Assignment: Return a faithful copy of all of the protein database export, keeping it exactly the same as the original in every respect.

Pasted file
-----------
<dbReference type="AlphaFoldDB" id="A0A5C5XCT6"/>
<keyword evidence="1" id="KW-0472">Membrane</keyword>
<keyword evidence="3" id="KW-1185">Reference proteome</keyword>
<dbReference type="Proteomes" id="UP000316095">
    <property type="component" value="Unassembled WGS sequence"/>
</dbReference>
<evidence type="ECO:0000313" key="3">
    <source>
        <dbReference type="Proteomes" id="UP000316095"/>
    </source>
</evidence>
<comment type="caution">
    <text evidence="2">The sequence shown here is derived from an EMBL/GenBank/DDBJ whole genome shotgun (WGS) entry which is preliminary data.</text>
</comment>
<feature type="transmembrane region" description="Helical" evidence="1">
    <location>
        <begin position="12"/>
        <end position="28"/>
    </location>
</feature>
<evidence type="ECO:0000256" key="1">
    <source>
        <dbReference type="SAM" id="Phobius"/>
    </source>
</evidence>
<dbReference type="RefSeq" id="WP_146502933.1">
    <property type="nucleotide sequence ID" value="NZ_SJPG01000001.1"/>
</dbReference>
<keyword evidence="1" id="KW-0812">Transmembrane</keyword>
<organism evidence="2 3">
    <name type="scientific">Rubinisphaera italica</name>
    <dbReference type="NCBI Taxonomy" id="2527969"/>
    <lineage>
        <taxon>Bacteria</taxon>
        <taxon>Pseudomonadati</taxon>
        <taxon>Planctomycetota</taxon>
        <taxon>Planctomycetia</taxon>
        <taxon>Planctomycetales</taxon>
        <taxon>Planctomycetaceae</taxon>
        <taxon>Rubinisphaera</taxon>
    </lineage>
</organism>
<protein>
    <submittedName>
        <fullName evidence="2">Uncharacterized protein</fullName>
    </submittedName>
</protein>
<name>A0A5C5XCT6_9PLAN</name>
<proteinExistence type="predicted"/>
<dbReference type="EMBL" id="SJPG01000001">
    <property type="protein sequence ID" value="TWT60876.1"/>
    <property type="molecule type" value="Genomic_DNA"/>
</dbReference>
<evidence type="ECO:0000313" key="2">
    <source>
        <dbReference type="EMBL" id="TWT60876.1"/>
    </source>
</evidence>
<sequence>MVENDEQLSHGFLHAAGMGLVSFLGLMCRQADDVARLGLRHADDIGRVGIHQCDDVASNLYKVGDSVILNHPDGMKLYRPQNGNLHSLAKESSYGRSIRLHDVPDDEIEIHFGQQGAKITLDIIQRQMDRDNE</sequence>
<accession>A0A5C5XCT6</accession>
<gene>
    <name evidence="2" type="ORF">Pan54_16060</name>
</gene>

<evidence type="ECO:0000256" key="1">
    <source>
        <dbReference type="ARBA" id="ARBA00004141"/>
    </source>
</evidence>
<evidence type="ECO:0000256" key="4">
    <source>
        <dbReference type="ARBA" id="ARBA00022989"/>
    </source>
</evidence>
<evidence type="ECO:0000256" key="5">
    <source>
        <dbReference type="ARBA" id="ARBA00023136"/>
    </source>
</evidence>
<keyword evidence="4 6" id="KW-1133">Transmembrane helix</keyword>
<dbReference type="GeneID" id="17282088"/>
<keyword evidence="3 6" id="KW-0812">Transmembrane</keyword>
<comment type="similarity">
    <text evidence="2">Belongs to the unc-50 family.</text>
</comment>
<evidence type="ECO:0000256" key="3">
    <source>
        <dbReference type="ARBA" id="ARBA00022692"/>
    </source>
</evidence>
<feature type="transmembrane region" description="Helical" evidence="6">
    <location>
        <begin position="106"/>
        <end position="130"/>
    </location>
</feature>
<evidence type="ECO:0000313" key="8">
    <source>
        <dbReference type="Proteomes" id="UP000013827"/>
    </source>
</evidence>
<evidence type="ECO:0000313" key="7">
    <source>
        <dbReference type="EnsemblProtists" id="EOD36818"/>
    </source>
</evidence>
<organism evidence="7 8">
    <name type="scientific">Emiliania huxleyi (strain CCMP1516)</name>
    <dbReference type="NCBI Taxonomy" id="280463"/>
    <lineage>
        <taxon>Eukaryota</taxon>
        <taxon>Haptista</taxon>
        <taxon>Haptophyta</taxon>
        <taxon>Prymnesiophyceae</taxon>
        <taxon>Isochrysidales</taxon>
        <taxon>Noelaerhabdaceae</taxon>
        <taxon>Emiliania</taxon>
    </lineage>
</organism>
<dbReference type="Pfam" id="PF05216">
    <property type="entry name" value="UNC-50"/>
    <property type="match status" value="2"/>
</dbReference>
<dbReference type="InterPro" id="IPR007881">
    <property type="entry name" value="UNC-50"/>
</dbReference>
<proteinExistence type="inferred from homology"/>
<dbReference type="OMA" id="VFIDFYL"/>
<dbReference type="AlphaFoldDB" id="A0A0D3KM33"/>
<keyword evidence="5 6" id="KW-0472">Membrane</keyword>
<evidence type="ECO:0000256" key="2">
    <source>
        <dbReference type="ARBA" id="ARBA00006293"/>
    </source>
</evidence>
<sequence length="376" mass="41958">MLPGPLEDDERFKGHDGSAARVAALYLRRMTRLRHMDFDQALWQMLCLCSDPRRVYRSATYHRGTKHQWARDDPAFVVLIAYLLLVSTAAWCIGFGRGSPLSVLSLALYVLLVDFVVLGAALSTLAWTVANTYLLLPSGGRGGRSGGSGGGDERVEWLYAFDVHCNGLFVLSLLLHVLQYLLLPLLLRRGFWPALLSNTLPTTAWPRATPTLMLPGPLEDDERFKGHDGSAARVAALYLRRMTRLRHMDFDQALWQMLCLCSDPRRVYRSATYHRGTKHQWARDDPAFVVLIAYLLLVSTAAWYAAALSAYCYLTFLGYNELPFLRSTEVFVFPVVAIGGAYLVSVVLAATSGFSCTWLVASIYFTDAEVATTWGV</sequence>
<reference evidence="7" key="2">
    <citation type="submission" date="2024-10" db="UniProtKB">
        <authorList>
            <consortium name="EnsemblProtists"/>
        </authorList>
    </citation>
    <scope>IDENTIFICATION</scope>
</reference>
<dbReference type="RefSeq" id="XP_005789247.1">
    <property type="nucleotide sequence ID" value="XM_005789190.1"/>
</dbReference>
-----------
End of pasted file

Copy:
<dbReference type="AlphaFoldDB" id="A0A5C5XCT6"/>
<keyword evidence="1" id="KW-0472">Membrane</keyword>
<keyword evidence="3" id="KW-1185">Reference proteome</keyword>
<dbReference type="Proteomes" id="UP000316095">
    <property type="component" value="Unassembled WGS sequence"/>
</dbReference>
<evidence type="ECO:0000313" key="3">
    <source>
        <dbReference type="Proteomes" id="UP000316095"/>
    </source>
</evidence>
<comment type="caution">
    <text evidence="2">The sequence shown here is derived from an EMBL/GenBank/DDBJ whole genome shotgun (WGS) entry which is preliminary data.</text>
</comment>
<feature type="transmembrane region" description="Helical" evidence="1">
    <location>
        <begin position="12"/>
        <end position="28"/>
    </location>
</feature>
<evidence type="ECO:0000256" key="1">
    <source>
        <dbReference type="SAM" id="Phobius"/>
    </source>
</evidence>
<dbReference type="RefSeq" id="WP_146502933.1">
    <property type="nucleotide sequence ID" value="NZ_SJPG01000001.1"/>
</dbReference>
<keyword evidence="1" id="KW-0812">Transmembrane</keyword>
<organism evidence="2 3">
    <name type="scientific">Rubinisphaera italica</name>
    <dbReference type="NCBI Taxonomy" id="2527969"/>
    <lineage>
        <taxon>Bacteria</taxon>
        <taxon>Pseudomonadati</taxon>
        <taxon>Planctomycetota</taxon>
        <taxon>Planctomycetia</taxon>
        <taxon>Planctomycetales</taxon>
        <taxon>Planctomycetaceae</taxon>
        <taxon>Rubinisphaera</taxon>
    </lineage>
</organism>
<protein>
    <submittedName>
        <fullName evidence="2">Uncharacterized protein</fullName>
    </submittedName>
</protein>
<name>A0A5C5XCT6_9PLAN</name>
<proteinExistence type="predicted"/>
<dbReference type="EMBL" id="SJPG01000001">
    <property type="protein sequence ID" value="TWT60876.1"/>
    <property type="molecule type" value="Genomic_DNA"/>
</dbReference>
<evidence type="ECO:0000313" key="2">
    <source>
        <dbReference type="EMBL" id="TWT60876.1"/>
    </source>
</evidence>
<sequence>MVENDEQLSHGFLHAAGMGLVSFLGLMCRQADDVARLGLRHADDIGRVGIHQCDDVASNLYKVGDSVILNHPDGMKLYRPQNGNLHSLAKESSYGRSIRLHDVPDDEIEIHFGQQGAKITLDIIQRQMDRDNE</sequence>
<accession>A0A5C5XCT6</accession>
<gene>
    <name evidence="2" type="ORF">Pan54_16060</name>
</gene>

<evidence type="ECO:0000256" key="1">
    <source>
        <dbReference type="ARBA" id="ARBA00004141"/>
    </source>
</evidence>
<evidence type="ECO:0000256" key="4">
    <source>
        <dbReference type="ARBA" id="ARBA00022989"/>
    </source>
</evidence>
<evidence type="ECO:0000256" key="5">
    <source>
        <dbReference type="ARBA" id="ARBA00023136"/>
    </source>
</evidence>
<keyword evidence="4 6" id="KW-1133">Transmembrane helix</keyword>
<dbReference type="GeneID" id="17282088"/>
<keyword evidence="3 6" id="KW-0812">Transmembrane</keyword>
<comment type="similarity">
    <text evidence="2">Belongs to the unc-50 family.</text>
</comment>
<evidence type="ECO:0000256" key="3">
    <source>
        <dbReference type="ARBA" id="ARBA00022692"/>
    </source>
</evidence>
<feature type="transmembrane region" description="Helical" evidence="6">
    <location>
        <begin position="106"/>
        <end position="130"/>
    </location>
</feature>
<evidence type="ECO:0000313" key="8">
    <source>
        <dbReference type="Proteomes" id="UP000013827"/>
    </source>
</evidence>
<evidence type="ECO:0000313" key="7">
    <source>
        <dbReference type="EnsemblProtists" id="EOD36818"/>
    </source>
</evidence>
<organism evidence="7 8">
    <name type="scientific">Emiliania huxleyi (strain CCMP1516)</name>
    <dbReference type="NCBI Taxonomy" id="280463"/>
    <lineage>
        <taxon>Eukaryota</taxon>
        <taxon>Haptista</taxon>
        <taxon>Haptophyta</taxon>
        <taxon>Prymnesiophyceae</taxon>
        <taxon>Isochrysidales</taxon>
        <taxon>Noelaerhabdaceae</taxon>
        <taxon>Emiliania</taxon>
    </lineage>
</organism>
<dbReference type="Pfam" id="PF05216">
    <property type="entry name" value="UNC-50"/>
    <property type="match status" value="2"/>
</dbReference>
<dbReference type="InterPro" id="IPR007881">
    <property type="entry name" value="UNC-50"/>
</dbReference>
<proteinExistence type="inferred from homology"/>
<dbReference type="OMA" id="VFIDFYL"/>
<dbReference type="AlphaFoldDB" id="A0A0D3KM33"/>
<keyword evidence="5 6" id="KW-0472">Membrane</keyword>
<evidence type="ECO:0000256" key="2">
    <source>
        <dbReference type="ARBA" id="ARBA00006293"/>
    </source>
</evidence>
<sequence length="376" mass="41958">MLPGPLEDDERFKGHDGSAARVAALYLRRMTRLRHMDFDQALWQMLCLCSDPRRVYRSATYHRGTKHQWARDDPAFVVLIAYLLLVSTAAWCIGFGRGSPLSVLSLALYVLLVDFVVLGAALSTLAWTVANTYLLLPSGGRGGRSGGSGGGDERVEWLYAFDVHCNGLFVLSLLLHVLQYLLLPLLLRRGFWPALLSNTLPTTAWPRATPTLMLPGPLEDDERFKGHDGSAARVAALYLRRMTRLRHMDFDQALWQMLCLCSDPRRVYRSATYHRGTKHQWARDDPAFVVLIAYLLLVSTAAWYAAALSAYCYLTFLGYNELPFLRSTEVFVFPVVAIGGAYLVSVVLAATSGFSCTWLVASIYFTDAEVATTWGV</sequence>
<reference evidence="7" key="2">
    <citation type="submission" date="2024-10" db="UniProtKB">
        <authorList>
            <consortium name="EnsemblProtists"/>
        </authorList>
    </citation>
    <scope>IDENTIFICATION</scope>
</reference>
<dbReference type="RefSeq" id="XP_005789247.1">
    <property type="nucleotide sequence ID" value="XM_005789190.1"/>
</dbReference>